Tweet History

The condensed social media site has been around for five long years

By Jere Hester
|  Sunday, Mar 20, 2011  |  Updated 11:08 PM CDT
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Tweet History

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As a landmark, media-changing first salvo, it doesn't quite pack the same urgency or drama as "Mr. Watson – come here – I want to see you!"

But the first tweet – "inviting coworkers," sent by Twitter co-founder Jack Dorsey five years ago Monday, and 130 years, 11 days after telephone inventor Alexander Graham Bell's plea to his assistant – carries a resonance all its own.

Twitter quickly extended an open invitation to the world to post to everything from celebrity silliness (see the collected tweets of Kanye West and Charlie Sheen) to news profound and mundane to tweets credited with helping galvanize political movements.

The microblogging service is reflection of a media and popular culture where the meaningful and frivolous mingle – Japan and Barry Manilow were among Twitter’s trending topics last week – and where the audience decides what’s worth sharing.

The 140-character tweet limit – a throwback to the brevity demanded by the telegraph, the precursor to Mr. Bell's lasting, chattier invention – is a sign of the speed and concision demanded by our times.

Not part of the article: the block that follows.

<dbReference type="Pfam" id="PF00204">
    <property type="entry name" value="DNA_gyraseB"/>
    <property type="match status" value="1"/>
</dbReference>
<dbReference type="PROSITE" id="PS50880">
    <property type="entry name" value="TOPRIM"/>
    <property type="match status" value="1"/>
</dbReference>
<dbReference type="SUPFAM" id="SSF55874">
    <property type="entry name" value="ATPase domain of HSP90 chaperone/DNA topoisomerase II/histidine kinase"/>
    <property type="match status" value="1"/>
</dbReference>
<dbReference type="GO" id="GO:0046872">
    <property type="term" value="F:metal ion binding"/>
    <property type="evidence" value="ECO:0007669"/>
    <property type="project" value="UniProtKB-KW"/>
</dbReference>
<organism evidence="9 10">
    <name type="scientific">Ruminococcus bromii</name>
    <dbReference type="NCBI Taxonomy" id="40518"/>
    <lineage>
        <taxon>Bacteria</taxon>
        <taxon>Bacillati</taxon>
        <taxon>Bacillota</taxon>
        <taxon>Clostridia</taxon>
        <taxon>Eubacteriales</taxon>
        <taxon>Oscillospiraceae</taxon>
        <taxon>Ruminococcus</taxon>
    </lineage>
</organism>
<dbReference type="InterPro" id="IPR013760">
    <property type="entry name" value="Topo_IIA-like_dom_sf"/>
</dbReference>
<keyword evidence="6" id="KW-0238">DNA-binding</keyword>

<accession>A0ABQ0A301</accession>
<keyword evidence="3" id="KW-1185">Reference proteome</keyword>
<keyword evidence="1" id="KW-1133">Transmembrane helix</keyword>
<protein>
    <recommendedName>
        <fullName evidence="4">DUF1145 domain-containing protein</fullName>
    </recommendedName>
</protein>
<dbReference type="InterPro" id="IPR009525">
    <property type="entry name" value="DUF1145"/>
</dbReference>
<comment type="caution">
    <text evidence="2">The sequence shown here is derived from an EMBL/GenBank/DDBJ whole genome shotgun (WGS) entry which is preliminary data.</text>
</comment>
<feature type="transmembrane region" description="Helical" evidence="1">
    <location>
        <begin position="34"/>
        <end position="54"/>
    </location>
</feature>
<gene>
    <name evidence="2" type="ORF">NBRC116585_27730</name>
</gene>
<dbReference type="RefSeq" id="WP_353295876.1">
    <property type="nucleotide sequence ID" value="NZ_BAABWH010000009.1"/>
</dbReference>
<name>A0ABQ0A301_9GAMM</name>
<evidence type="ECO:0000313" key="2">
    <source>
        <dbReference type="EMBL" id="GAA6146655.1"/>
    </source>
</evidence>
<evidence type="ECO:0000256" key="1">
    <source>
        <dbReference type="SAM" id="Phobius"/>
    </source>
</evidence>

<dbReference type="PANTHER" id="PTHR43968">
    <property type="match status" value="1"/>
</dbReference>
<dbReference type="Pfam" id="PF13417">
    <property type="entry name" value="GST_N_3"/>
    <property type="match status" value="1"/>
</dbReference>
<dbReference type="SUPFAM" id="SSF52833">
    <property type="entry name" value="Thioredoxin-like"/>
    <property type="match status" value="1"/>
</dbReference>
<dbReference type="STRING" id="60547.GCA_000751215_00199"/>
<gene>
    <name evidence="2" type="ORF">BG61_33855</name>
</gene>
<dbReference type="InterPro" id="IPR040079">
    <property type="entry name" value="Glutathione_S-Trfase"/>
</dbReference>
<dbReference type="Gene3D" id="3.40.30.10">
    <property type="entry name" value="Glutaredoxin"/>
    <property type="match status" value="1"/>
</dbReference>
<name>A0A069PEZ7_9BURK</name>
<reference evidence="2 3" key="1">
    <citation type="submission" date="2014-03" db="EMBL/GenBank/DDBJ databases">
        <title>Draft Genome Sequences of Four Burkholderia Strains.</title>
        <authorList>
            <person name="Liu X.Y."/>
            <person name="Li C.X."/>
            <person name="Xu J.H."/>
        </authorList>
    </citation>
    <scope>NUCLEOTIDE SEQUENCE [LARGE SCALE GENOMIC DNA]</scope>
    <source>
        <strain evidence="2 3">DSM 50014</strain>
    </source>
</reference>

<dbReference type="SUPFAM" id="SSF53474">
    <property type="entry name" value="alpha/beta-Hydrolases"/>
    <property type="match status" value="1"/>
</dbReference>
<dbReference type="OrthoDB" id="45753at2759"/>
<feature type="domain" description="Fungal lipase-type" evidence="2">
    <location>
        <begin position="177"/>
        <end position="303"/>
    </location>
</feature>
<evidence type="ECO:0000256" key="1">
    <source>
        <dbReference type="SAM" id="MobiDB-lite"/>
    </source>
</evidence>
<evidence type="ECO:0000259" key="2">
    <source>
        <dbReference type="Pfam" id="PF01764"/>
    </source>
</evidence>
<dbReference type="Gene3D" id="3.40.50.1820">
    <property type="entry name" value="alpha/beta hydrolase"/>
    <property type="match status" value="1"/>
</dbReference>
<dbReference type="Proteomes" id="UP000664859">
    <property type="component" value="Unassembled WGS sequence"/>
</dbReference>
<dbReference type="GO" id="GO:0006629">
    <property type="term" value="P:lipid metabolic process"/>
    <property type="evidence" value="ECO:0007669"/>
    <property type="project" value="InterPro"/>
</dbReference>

Dorsey's initial message begat what has become 140 million tweets a day, with Twitter showing unforeseen growth and staying power amid a rapidly shifting media landscape.

So the fifth anniversary of Twitter offers an opportunity to look back and ahead, all in real-time. Amid all the recent stories about the benchmark, we'll admit we're getting the biggest kick out of a parody video that traces the pseudo history of Twitter, Ken Burns style – complete with sepia images and a folksy soundtrack, ala “The Civil War.”

The mildly NSFW video, posted on Funny or Die, features tweets by Bow Wow and Sarah Palin, re-enacted with faux gravitas, as well as appearances by Soulja Boy and Perez Hilton. "What we do know for sure is that Ashton Kutcher invented Twitter in the year 2006," one T. Wheaton, professor of Tweetology, declares of the site’s origins.

The gentle mockery can’t mask the video’s grudging testament to Twitter’s place in the popular culture. Take a look below and decide whether this is a video worth tweeting about:

Hester is founding director of the award-winning, multi-media NYCity News Service at the City University of New York Graduate School of Journalism. He is the former City Editor of the New York Daily News, where he started as a reporter in 1992. Follow him on Twitter.


 

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